What is the name of the city or town that you are reporting on?
What are the main industries in this city? What types of career opportunities commonly exist? How do most people find new jobs?
I am pretty sure any industry you care to mention exists in Istanbul, but even though I have a good resume with managerial experience in international companies and despite a lot of positive feedback and high hopes in other sectors, teaching english as a foreign language has been the only reliable way for me to make a living.
After realising this is probably the case for many people I started to offer assistance based on my won experiences via my blog on www.englishjobsturkey.com
I post any english teaching jobs in turkey that I am aware of an I even offer private students that I cant take myself.
What type of work do you do and how did you find your job?
I am an English teacher. Most of my income is generated by private lessons, which I have put a great deal of time and effort into building up but I do also work for a private school for the security and a legal working status
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How did you obtain your work permit? What advice would you have for others about work permits?
My school prepared all the documents and told me what to do, but the information was quite vague and inaccurate so I was left to solve a lot of it on my own. They did pay for it though!
Have you taken language and cross-cultural training courses to prepare for your assignment? If so, how have they helped you on the job?
No. I didnt find Istanbul to be a difficult place to adapt too. In fact I found it very easy to settle in quickly. However, I think it gets harder the longer you stay. Certain things like the traffic situation grind you down over time.
Compared to Bangkok for instance which slaps you in the face as soon as you arrive!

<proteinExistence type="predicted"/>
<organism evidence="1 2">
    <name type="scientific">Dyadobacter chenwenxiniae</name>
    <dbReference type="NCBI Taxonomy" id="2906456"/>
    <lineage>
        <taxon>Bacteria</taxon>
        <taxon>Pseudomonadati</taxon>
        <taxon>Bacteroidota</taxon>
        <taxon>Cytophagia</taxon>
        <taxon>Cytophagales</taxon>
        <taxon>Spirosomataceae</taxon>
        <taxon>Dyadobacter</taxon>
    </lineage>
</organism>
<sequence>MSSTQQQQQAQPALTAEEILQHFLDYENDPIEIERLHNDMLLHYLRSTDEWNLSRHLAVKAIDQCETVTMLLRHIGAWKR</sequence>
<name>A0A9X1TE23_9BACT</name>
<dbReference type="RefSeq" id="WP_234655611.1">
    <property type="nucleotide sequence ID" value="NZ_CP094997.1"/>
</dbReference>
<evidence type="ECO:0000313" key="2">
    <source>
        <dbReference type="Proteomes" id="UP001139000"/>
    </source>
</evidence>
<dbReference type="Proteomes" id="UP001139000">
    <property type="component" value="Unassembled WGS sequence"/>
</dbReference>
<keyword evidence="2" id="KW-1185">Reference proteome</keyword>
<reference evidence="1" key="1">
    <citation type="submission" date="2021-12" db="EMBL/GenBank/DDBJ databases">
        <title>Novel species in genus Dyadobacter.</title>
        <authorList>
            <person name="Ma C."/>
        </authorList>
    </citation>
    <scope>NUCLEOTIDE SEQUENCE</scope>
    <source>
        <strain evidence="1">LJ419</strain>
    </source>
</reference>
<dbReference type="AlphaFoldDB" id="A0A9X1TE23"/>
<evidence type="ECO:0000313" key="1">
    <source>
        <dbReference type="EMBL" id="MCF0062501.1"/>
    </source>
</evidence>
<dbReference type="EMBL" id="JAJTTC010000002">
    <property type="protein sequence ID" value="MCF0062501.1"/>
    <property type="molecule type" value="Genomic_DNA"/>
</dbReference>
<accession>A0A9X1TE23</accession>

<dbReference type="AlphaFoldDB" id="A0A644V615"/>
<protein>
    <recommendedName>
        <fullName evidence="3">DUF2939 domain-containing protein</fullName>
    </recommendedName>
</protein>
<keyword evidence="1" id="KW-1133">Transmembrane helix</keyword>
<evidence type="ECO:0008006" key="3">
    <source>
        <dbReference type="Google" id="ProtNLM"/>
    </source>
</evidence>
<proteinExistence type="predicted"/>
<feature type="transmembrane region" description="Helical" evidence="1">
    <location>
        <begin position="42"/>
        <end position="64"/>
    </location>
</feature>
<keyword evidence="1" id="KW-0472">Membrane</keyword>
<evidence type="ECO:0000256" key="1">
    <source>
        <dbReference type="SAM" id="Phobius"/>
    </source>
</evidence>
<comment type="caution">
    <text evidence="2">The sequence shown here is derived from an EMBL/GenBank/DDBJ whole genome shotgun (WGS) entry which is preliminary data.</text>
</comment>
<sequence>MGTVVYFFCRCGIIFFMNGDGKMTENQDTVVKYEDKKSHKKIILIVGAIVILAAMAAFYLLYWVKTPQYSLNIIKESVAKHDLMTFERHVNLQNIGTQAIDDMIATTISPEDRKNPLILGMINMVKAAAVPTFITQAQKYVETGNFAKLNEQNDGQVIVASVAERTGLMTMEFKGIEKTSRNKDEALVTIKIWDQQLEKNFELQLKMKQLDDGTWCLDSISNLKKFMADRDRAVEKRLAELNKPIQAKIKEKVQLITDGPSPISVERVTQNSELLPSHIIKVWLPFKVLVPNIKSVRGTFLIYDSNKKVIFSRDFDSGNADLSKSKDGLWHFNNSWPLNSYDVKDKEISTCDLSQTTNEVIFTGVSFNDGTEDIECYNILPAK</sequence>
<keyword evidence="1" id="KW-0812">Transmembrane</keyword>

If you were transferred abroad by your employer, were you guaranteed a job upon repatriation? What type of mentoring programs does your employer offer?
I moved here under my own steam because my wife is Turkish. I cant say it was easy exactly because there was no centralised place to go to find teaching english jobs in Istanbul, but after emailing dozens of schools one by one I eventually got a call back and landed a job which had free accommodation as part of the package. I guess it took about 2 weeks in all but I was a miserable process.
Again, thats why I felt a website or blog which deals with this challenge could be useful to others.
What advice would you offer others about finding jobs and working abroad?
Try to visit the place a couple of times before making the move. Usually the pay and conditions are better if you are hired from abroad but there are more positions available to those who are already in country. Get a job first and then find a convenient place to live nearby. Adding a long commute in a foreign city to the other factors of a new life is not a good idea.
Connect with as many people as you can who are doing what you hope to do, and find blogs like mine at englishjobsturkey.com to give you a less biased view than you prospective employer might offer!